The kimono has remained an integral part of Japan's culture since it was initially created. This is why both men and women choose to wear the kimono instead of traditional Western clothing at their weddings and other religious events. The practice of reserving the kimono for something special enhances the value of the garment. It encourages tourists to purchase or rent a kimono for themselves, as it is the most esteemed garment among the Japanese population. Apart from this, the fashion revolving around the kimono has developed extensively over the years. Wearers now have millions of options in color, pattern, embroidery, and cloth to choose from when purchasing their kimono.
The kimono has a certain charm that is not present in other cultural dresses. Along with being easy to carry, it also stays in place while you walk around. The material of a kimono is stiff and sturdy enough to last through your ceremonies. Indeed, the kimono is a one-time investment that you are unlikely to regret due to the elegance and design of the dress. The kimono is a powerful cultural statement. It is also quite versatile, which means that you can alter the components of the dress according to the weather or your preferences.
The dress itself is also highly symbolic, and it represents good fortune and prosperity for the one who wears it. When a citizen or tourist wears the kimono, they pay their respects to Japan's history and culture. You can witness authentic Japanese kimonos with the proper accessories if you go to a theatre in Japan. An informal form of the kimono, called the yukata, is popular among women and children who casually wear traditional Japanese clothing. Kimono and yukata are not the same. There is a difference between a Japanese Kimono and a Yukata. It is usually worn in the summer because the fabric used for the yukata is lighter in both texture and color. Even on special occasions, you will mostly see Japanese women wearing elegant kimonos, while the men will wear informal Western attire.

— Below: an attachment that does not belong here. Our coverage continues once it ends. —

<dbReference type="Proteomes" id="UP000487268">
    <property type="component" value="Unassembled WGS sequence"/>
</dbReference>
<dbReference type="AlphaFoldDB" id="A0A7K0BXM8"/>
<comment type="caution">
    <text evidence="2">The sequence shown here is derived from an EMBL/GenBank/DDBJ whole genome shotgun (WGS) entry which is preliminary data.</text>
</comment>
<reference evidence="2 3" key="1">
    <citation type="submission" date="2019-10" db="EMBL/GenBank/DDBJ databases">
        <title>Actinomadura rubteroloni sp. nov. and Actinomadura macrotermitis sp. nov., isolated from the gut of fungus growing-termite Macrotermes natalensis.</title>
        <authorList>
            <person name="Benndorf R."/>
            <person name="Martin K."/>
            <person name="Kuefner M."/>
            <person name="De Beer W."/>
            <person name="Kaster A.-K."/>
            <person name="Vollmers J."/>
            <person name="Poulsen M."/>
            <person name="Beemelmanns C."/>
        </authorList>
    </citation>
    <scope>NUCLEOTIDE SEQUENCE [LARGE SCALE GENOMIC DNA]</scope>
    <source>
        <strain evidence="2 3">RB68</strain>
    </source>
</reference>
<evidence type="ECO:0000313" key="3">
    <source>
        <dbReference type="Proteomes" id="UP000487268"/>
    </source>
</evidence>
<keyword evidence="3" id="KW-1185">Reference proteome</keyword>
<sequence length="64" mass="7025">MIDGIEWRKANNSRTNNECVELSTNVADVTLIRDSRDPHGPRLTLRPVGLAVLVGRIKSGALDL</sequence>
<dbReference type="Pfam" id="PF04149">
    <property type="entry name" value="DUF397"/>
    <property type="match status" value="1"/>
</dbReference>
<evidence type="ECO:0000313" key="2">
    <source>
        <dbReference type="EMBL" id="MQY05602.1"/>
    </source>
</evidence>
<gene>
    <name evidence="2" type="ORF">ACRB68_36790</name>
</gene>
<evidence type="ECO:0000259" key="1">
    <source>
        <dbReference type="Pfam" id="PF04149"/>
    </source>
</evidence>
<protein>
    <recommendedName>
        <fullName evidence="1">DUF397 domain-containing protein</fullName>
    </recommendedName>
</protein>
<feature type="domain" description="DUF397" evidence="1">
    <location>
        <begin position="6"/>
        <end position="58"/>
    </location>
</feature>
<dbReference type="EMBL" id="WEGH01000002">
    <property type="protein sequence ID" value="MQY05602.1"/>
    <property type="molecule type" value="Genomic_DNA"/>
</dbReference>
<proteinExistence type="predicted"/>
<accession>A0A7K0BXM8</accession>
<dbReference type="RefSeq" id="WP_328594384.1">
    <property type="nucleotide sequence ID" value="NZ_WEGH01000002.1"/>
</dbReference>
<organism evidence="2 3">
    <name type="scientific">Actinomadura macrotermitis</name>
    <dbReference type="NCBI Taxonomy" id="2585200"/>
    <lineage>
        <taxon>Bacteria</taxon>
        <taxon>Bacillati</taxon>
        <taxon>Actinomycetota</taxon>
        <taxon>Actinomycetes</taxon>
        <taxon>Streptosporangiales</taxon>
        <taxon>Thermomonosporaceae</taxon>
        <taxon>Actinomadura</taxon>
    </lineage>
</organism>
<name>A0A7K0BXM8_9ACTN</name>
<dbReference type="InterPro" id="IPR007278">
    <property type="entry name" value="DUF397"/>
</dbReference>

Kimonos are typically popular among the older generation, who may wear the robe daily instead of Western clothing that limits their mobility and may not be as comfortable to wear. Tea ceremonies held in Japan often require participants to wear their best kimonos in a large variety of colors. Kimonos are readily available in Japan, and you can find a store that offers rentals on almost every corner. It would be best to try on several dresses before selecting one, as the patterns and colors suit everyone differently. If you are willing to invest in a luxurious kimono for all your formal events, you can get one tailored and customized according to whichever design you prefer. Koi fish are a common print on kimono dresses among young women, which symbolize success and determination, admirable traits. Cherry blossoms are also popular, and they are printed on the hem of the kimono. This design exhibits grace and looks best with darker colors fabrics.